|Publication number||US5429248 A|
|Application number||US 08/008,004|
|Publication date||4 Jul 1995|
|Filing date||22 Jan 1993|
|Priority date||8 Mar 1991|
|Also published as||CA2154548A1, CA2154548C, WO1994016828A1|
|Publication number||008004, 08008004, US 5429248 A, US 5429248A, US-A-5429248, US5429248 A, US5429248A|
|Inventors||Dominique Le Gigan, David A. Heiman, Donald C. Hay|
|Original Assignee||Star Partners|
|Export Citation||BiBTeX, EndNote, RefMan|
|Patent Citations (25), Non-Patent Citations (2), Referenced by (18), Classifications (21), Legal Events (7)|
|External Links: USPTO, USPTO Assignment, Espacenet|
The present application is a continuation-in-part application of U.S. application Ser. No. 07/666,782, filed on Mar. 8, 1991, which is now U.S. Pat. No. 5,181,616, and whose disclosure is incorporated herein by reference.
1. Field of the Invention
This invention is concerned with apparatus for separating different constituents of a sample of granular products, and more particularly with apparatus for separating various types of impurities mixed with grain, as well as separating broken and undersized grain from whole grain.
2. Description of the Prior Art
A grain abrading and cleaning apparatus is described in U.S. Pat. No. 2,696,861, wherein dust, flakes, and other impurities are removed from grain. U.S. Pat. No. 4,312,750 is a grain-cleaning apparatus which is mobile in nature and is based upon an inclined rotating screen drum. By means of rotating screen drums, foreign material is separated from grain. U.S. Pat. No. 4,840,727 describes a grain cleaner and an aspirator, wherein banks of decks are gyrating in a flat, horizontal plane, to move a sample of grain contaminated with impurities. An inspirator is used to move and separate the particles in a grain sample. In the foregoing patents, there is no provision for separating broken and undersized grain from whole kernels. In French Patent No. 8902764 there is described an automatic laboratory grain cleaner known as "the NSA system", wherein a whole sample is introduced into a weighing hopper and then routed by a vibrating distributor to a double-perforation cylindrical screen where dust and broken or undersized grain are extracted through a first perforated zone and then the good grain and middle-sized foreign material is extracted through a second perforated zone. Big-sized foreign materials are collected at the exit of the perforated zones. Blowers are used in conjunction with the cylindrical screen to assist in the separation of the foreign particles from the grain.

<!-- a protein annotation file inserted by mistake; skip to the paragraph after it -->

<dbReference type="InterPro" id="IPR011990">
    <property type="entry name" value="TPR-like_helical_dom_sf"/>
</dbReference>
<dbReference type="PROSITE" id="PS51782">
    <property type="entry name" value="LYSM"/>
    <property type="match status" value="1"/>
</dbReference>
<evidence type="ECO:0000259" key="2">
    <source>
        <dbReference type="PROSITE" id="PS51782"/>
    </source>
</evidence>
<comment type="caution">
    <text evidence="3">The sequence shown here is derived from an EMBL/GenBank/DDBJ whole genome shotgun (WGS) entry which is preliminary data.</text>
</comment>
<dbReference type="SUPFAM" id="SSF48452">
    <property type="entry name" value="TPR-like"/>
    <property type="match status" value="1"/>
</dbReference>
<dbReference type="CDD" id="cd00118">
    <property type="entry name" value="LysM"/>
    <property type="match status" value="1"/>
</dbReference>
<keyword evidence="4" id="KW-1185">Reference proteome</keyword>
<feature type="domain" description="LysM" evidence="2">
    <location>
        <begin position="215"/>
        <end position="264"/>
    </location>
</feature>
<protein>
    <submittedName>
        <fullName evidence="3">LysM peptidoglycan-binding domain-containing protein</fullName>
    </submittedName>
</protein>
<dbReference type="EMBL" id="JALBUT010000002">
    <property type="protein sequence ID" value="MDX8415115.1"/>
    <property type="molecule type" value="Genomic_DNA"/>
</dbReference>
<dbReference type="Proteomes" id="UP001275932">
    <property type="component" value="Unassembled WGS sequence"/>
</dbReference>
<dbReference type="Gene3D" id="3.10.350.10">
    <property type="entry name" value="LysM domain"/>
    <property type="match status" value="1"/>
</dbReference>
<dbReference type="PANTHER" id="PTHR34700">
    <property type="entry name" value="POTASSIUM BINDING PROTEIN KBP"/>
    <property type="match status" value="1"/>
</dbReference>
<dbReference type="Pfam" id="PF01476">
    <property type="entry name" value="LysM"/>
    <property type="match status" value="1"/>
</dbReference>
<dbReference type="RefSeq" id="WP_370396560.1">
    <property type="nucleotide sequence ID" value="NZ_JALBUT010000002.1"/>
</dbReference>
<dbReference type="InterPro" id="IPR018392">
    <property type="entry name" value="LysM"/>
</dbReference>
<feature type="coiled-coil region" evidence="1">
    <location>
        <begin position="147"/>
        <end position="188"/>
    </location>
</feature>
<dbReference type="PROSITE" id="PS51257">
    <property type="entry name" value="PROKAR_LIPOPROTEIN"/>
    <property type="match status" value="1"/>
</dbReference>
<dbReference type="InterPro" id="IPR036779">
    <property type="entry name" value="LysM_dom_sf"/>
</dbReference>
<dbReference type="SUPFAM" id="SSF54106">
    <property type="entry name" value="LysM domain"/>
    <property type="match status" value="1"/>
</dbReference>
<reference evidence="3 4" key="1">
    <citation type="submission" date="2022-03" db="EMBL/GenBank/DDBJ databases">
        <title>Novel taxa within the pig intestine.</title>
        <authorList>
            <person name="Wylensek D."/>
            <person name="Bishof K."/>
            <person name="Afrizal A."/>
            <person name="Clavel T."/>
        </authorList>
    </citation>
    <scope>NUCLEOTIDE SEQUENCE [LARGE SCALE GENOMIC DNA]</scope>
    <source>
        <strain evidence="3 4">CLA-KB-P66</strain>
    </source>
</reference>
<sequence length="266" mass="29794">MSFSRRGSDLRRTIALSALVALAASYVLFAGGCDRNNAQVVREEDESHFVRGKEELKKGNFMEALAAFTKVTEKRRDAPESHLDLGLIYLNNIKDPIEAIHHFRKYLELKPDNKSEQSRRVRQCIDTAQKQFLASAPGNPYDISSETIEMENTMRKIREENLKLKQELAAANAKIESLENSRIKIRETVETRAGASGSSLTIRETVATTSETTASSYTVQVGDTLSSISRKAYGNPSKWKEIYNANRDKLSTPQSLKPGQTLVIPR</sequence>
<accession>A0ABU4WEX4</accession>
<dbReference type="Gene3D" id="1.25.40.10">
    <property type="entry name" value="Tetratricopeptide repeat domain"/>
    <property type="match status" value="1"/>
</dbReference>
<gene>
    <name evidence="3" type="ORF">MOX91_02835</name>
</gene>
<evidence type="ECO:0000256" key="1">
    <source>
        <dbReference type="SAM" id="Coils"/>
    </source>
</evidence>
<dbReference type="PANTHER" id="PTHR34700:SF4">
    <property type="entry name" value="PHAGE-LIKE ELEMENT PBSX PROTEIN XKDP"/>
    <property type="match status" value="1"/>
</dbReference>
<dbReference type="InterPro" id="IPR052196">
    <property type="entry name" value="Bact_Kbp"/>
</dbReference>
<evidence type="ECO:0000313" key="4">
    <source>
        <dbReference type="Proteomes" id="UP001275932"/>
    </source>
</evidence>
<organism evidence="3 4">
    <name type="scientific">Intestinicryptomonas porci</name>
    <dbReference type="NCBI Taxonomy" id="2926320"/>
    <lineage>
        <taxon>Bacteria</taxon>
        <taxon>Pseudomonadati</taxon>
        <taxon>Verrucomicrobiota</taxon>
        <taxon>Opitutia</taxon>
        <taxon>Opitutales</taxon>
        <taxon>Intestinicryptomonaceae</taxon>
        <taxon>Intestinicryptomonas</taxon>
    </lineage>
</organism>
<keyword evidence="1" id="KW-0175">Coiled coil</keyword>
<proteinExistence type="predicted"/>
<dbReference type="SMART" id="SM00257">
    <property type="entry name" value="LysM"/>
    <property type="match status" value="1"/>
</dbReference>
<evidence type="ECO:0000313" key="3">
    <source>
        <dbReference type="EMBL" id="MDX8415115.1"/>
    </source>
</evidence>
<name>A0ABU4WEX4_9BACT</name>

The devices described in the U.S. Patents also do not have any facilities for separating the components of a mixture and then identifying or classifying the separated components. On the other hand, the NSA system described in the French Patent separates the grain and the impurity particles to provide a percentage of foreign material, broken grain, and total defects, but is not accurate because of possible variation in the blower speeds and rotating screen speed.
To overcome the disadvantages of the known devices and apparatus, the present invention is directed to an apparatus which will precisely separate various particles in a sample of a grain mixture.